I found myself sitting in a theatre with students who had a passion for performing. I found myself judging each one as fake or phoney and then it hit me… I am just like them! They are searching for who they are and, as a crutch for finding no answers, have decided to embrace that we are nothing and play a game with it to be clever in an attempt at finding meaning. We play games with each other to forward ourselves. We twist convention and play with these rules but we play in order to be edgy. I read again ‘Notes from the director’ and cringed inwardly at the prospect of the attempt that would follow…

The lights fell and rose on a fully clothed cast.

What followed was a fascinating, funny, intricate script being performed by competent performers who added subtlety and depth, never straying to into comedy or tragedy but balancing it nicely. Most impressively, however, they were clothed.

So why the ‘Notes’? It must have been a typo. Maybe it was meant for the next show. Maybe they chickened out of the shock factor for a more real performance… or it was a joke. I read through the ‘Notes’ again and realised the director was satirising the directors who genuinely think that it is clever to just add nudity for no reason… Why did he do it? A joke. It was confusing as it was not in line with the play that it was attached to.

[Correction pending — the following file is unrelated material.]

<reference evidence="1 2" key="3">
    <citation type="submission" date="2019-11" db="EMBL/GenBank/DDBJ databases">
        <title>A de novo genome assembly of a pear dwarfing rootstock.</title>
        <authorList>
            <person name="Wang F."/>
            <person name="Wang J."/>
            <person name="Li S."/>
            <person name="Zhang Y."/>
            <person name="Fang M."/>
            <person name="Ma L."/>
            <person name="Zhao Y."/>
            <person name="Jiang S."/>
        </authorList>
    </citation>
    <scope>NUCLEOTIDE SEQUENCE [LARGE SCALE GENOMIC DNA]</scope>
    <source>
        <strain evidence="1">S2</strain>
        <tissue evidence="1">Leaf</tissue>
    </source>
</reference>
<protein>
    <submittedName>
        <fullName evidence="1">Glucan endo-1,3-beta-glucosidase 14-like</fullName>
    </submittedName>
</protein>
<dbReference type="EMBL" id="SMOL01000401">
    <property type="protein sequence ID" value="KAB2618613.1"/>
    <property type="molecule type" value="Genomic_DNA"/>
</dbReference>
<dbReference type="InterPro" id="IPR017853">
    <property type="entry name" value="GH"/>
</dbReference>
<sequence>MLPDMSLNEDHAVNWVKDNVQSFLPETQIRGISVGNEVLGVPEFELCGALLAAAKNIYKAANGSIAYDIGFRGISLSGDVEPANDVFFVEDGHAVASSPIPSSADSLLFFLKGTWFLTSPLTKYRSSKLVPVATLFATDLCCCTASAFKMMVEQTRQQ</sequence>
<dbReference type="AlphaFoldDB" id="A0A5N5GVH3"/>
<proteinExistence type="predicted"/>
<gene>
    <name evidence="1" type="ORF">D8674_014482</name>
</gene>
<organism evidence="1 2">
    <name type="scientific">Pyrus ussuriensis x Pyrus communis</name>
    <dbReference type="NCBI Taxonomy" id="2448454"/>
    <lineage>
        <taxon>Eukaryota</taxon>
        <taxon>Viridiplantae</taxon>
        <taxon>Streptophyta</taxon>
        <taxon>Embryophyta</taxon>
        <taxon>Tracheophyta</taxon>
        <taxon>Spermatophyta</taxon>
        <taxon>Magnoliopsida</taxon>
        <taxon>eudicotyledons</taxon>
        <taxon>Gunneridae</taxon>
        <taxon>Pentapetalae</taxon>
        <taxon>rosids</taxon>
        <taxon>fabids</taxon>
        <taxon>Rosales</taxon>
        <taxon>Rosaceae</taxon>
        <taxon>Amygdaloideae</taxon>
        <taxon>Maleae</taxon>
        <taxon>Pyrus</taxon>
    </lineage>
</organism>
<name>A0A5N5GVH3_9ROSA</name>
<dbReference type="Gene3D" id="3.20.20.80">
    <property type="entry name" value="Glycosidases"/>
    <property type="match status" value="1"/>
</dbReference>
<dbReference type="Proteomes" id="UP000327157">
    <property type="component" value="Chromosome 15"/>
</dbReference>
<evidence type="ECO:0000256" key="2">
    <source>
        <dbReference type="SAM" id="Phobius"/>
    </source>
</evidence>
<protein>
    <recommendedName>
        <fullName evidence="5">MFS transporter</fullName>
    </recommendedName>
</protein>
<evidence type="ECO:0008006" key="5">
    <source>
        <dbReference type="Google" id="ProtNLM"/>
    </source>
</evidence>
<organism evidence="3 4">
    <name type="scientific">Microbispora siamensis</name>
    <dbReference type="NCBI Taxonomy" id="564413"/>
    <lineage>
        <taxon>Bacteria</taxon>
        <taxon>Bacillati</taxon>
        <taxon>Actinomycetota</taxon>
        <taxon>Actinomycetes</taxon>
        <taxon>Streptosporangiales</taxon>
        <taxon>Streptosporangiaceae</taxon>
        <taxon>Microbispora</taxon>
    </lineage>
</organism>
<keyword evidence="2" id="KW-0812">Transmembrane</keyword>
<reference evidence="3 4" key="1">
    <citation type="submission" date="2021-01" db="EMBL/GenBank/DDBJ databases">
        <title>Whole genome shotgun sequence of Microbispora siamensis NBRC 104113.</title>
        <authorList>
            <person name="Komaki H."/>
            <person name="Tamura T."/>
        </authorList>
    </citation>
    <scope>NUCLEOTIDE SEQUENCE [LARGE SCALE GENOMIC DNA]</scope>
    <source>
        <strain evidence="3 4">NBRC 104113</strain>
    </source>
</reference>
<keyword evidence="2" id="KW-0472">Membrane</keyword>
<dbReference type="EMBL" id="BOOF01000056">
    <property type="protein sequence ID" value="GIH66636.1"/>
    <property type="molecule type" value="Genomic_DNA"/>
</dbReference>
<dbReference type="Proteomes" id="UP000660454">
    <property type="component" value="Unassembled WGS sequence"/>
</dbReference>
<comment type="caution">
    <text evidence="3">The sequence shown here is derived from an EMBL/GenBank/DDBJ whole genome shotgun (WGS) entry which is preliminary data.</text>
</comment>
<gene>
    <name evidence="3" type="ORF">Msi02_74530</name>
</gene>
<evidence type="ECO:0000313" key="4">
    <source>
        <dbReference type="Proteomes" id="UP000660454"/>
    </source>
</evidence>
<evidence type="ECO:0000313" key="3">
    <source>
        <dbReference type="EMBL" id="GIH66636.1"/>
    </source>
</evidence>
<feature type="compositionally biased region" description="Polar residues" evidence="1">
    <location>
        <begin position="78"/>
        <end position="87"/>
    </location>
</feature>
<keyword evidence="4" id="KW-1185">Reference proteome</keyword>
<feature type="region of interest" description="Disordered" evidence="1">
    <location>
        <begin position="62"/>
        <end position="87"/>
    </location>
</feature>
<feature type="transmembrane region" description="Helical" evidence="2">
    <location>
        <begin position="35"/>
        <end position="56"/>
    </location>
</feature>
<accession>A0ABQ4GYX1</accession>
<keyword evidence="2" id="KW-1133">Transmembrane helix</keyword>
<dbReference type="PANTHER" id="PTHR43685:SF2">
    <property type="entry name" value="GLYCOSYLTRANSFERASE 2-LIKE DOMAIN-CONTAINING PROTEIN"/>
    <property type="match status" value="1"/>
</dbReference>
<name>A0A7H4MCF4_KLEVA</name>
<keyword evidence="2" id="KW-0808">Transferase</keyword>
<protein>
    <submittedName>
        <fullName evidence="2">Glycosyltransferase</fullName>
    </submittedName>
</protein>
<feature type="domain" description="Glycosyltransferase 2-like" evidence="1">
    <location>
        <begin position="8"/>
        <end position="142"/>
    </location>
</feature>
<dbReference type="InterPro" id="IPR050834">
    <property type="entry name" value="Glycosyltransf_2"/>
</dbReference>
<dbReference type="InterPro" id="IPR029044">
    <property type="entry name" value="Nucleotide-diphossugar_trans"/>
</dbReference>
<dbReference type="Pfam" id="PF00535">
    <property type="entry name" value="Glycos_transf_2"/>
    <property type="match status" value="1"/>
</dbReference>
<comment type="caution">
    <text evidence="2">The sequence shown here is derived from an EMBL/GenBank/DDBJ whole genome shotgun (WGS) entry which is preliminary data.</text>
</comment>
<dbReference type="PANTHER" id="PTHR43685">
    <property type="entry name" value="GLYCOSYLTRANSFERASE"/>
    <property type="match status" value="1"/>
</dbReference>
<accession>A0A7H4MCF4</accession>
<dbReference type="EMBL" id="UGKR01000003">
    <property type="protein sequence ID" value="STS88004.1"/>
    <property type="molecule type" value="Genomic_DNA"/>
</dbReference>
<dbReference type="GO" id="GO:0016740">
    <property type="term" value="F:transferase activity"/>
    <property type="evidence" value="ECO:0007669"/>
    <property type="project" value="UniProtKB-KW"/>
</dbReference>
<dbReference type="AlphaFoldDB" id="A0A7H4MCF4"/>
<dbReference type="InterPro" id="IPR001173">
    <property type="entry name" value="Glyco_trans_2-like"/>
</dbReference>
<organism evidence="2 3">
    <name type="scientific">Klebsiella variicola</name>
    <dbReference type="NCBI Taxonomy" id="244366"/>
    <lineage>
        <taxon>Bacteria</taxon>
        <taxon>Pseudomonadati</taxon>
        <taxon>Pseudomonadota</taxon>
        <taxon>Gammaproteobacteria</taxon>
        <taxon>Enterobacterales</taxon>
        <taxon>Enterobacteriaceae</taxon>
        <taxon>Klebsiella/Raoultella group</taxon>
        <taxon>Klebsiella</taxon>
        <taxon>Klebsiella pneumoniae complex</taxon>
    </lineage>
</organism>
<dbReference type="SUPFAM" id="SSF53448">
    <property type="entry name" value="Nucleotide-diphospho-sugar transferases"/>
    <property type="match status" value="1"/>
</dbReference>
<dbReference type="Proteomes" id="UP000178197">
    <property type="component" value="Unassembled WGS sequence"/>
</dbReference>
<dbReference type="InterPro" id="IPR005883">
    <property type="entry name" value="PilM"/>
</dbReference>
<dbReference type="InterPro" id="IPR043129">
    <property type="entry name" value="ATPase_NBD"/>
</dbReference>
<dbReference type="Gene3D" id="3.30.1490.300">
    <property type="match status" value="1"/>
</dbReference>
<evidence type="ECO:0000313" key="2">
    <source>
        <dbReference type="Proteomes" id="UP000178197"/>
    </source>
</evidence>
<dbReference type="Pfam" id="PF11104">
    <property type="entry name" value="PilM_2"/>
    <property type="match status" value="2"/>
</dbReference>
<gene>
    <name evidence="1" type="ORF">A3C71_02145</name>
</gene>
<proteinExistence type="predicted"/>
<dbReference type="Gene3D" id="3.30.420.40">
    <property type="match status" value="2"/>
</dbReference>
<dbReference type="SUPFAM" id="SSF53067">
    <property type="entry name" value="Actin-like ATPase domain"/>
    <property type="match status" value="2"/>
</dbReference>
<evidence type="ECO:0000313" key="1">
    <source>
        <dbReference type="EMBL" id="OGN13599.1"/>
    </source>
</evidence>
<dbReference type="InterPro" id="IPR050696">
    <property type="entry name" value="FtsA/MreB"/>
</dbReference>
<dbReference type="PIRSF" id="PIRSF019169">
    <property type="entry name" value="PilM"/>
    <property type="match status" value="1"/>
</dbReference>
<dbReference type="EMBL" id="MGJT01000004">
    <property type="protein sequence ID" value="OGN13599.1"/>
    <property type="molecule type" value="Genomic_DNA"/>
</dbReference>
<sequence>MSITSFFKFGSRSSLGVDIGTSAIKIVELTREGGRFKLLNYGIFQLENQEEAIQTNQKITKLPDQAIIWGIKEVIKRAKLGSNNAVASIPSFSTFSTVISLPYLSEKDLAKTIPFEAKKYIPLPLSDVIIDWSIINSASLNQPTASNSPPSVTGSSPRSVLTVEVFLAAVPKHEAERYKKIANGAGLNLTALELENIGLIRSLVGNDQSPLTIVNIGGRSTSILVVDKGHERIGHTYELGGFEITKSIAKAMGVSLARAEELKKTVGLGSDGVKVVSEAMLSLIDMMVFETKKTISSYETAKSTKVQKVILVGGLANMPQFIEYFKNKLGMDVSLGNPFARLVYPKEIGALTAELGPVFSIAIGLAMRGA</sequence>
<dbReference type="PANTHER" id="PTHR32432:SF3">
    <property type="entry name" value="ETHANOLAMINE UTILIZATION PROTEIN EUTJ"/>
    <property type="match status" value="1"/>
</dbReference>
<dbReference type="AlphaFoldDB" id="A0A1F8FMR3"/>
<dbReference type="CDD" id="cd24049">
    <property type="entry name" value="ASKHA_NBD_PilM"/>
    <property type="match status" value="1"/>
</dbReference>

I reflected again at my prejudice on this use of big ideals and philosophical thought and on the people I was among, and myself. We’re all attempting to better ourselves in search of who we are. We play games with life and language in search of something. This whole post, for example, is wrestling with ideas far beyond my intellect and there are seeds of truth in it but it’s far too complicated.

What’s the answer?


After the show I went to dinner for a friend’s stag do and sat with a fellow ordinand and a new friend of mine who I met at the meal. He is an actor and a Christian. We talked at length about theatre theory and practitioners we liked or didn’t like. We dipped in and out of philosophy and the concept of metaphor in both Shakespeare and the Bible. At the end of it I came away with one conclusion… Claim ignorance and worship God… or as my fellow ordinand rephrased it: Claim ‘innocence’ and worship God.

For the students and the theatre community we can play at intelligence, we can try gain a better understanding of the world but in the end it is nothing compared with the greatness and splendour of the Truth. We cannot contain the Truth merely be blessed when we, by chance, happen to have the privilege of embodying it, something we can not find by a formula or rule. It is grace.

The theatre may be able to speak into the church but theatre needs the truth of the gospel… unless you become like children you will not inherit the Kingdom of God.

And what of God’s current tugs on my heart? It also struck me that if I am to minister to this community of student theatre then there are two elements: yes, there is the theatre aspect to explore, but also the student facet to work into the mix as well. I need to remember that, for this time and in this place, it is students who will be the ones shaping it. What this means in terms of the ministry, I do not know but I must continue to listen…

So Did God speak to me tonight in the theatre? I think so! What did he say? Not absolutely sure but there’s stirring in the heart!